The folly which is common to the favorite questions of our time and to the typical questions of sociobiologists, lies in a certain presupposition which they have in common. This is, that human life, and indeed all animal life, is best understood by comparing it with the model furnished by youngish American adults of the last 25 years. By people, that is, who are, beyond all historical precedent, free, rich, mobile, innocent of the very idea (let alone the reality) of food shortage, under no necessity to work, unburdened by familial, religious, or other loyalties, undistracted by education, curiosity, or any disinterested passion, principally anxious (if male) to preserve a whole skin, and (if female) to preserve her immaternity. They (as the saying is) 'just want to have fun', and are the first instance in history of an entire generation, as distinct from a tiny minority, being in a position to realise this challenging idea. For this very reason, however, they make a highly misleading model for human biology; and a still worse one, for general biology. (p. 84)
Stove points out that many animals might well spread their selfish genes much more effectively by behaving otherwise than they do. For example, a female chimpanzee could let other females raise her infants and have many more of them, but if anyone thinks she herself is likely to see the matter in that light, his safety when reasoning with her in the primate enclosure is a poor bet.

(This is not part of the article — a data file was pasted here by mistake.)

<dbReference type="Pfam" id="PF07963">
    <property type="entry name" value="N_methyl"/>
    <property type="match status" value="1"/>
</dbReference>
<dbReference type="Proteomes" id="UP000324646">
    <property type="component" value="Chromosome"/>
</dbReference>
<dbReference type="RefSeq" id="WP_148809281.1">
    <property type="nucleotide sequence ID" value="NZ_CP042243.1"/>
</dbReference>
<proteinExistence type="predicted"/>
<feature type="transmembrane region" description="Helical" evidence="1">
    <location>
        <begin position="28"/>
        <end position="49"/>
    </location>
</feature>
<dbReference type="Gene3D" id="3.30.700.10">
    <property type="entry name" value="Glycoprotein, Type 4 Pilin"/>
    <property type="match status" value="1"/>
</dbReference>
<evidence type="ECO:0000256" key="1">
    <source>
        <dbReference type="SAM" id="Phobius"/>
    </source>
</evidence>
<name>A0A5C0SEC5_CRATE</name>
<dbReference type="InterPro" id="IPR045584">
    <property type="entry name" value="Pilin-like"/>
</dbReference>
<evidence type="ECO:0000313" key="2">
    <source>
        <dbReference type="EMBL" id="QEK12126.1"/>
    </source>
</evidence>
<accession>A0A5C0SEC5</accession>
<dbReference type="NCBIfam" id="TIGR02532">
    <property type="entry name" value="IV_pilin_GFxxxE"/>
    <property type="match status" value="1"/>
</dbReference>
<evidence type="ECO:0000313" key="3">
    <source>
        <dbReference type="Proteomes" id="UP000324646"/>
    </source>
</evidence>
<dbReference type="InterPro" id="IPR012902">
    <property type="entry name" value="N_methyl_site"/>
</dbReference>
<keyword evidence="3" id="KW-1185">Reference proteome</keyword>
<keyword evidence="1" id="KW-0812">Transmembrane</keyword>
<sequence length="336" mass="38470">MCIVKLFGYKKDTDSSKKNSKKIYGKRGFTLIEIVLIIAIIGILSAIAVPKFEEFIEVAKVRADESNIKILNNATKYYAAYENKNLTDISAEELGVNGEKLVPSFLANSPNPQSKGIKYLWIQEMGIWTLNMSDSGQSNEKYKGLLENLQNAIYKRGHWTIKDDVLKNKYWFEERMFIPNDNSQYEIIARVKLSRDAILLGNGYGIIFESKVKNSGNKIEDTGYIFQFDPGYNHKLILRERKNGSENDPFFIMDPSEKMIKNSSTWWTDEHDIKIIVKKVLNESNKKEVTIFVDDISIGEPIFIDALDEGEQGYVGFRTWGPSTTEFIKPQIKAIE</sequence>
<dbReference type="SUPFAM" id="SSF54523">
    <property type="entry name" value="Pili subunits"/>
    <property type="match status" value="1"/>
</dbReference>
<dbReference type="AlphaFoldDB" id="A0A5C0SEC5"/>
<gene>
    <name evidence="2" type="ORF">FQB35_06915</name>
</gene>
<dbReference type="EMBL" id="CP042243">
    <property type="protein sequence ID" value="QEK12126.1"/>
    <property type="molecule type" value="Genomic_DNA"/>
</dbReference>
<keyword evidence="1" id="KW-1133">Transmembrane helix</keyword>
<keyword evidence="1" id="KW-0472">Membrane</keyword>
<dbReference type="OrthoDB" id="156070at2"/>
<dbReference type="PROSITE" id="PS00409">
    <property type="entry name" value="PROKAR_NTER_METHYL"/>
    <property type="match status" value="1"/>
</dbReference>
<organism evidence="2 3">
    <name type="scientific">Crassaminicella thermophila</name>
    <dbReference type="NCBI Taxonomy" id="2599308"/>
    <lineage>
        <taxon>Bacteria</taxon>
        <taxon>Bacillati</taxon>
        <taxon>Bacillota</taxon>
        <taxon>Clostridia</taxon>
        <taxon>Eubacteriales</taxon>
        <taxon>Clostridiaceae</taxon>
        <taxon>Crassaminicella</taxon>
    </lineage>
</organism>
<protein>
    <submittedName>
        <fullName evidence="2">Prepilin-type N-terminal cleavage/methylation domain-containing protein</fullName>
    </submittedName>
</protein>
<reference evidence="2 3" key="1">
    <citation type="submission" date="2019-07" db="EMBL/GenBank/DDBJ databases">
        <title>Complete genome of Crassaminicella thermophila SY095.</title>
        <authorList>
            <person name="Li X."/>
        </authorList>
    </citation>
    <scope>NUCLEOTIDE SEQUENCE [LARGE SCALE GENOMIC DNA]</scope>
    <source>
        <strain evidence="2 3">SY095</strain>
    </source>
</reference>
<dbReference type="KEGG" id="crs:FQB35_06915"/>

Again, among the most important motivators of human beings are the fact that we hate to be alone for long, even when it is in our interest, and we love to communicate, even when it harms our interest. These primary human motivators may help or hinder survival or passing on genes, but they are actually irrelevant to that project, just as the mother chimpanzee's attachment to her baby (or to another chimp's baby if she loses her own) is irrelevant to Darwinian considerations.
There is no reason whatever apart from the Darwinian theory of evolution, to believe that there ever was in our species an 'evolution of altruism' out of a selfish 'state of nature'. People believe there was, only because they accept Darwin's theory, which says that there is always a struggle for life among conspecifics, whereas there is no such struggle observable among us now, but a great deal of observable altruism instead. The right conclusion to draw, of course, is that Darwin’s theory is false. But the conclusion usually drawn is the Cave Man one: that there must have been an evolution - admittedly difficult to explain - from an originally selfish human nature into our present altruistic and tax paying state. (p. 96)
In Chapter 7: "Genetic Calvinism or Demons and Dawkins", Stove addresses the neo-Darwinian theory that genes can be selfish, even if people aren't. Can they indeed?
Toronto-based Canadian journalist Denyse O'Leary (www.designorchance.com) is the author of the multiple award-winning By Design or by Chance? (Augsburg Fortress 2004), an overview of the intelligent design controversy. She was named CBA Canada's Recommended Author of the Year in 2005 and is co-author, with Montreal neuroscientist Mario Beauregard, of the forthcoming The Spiritual Brain (Harper 2007).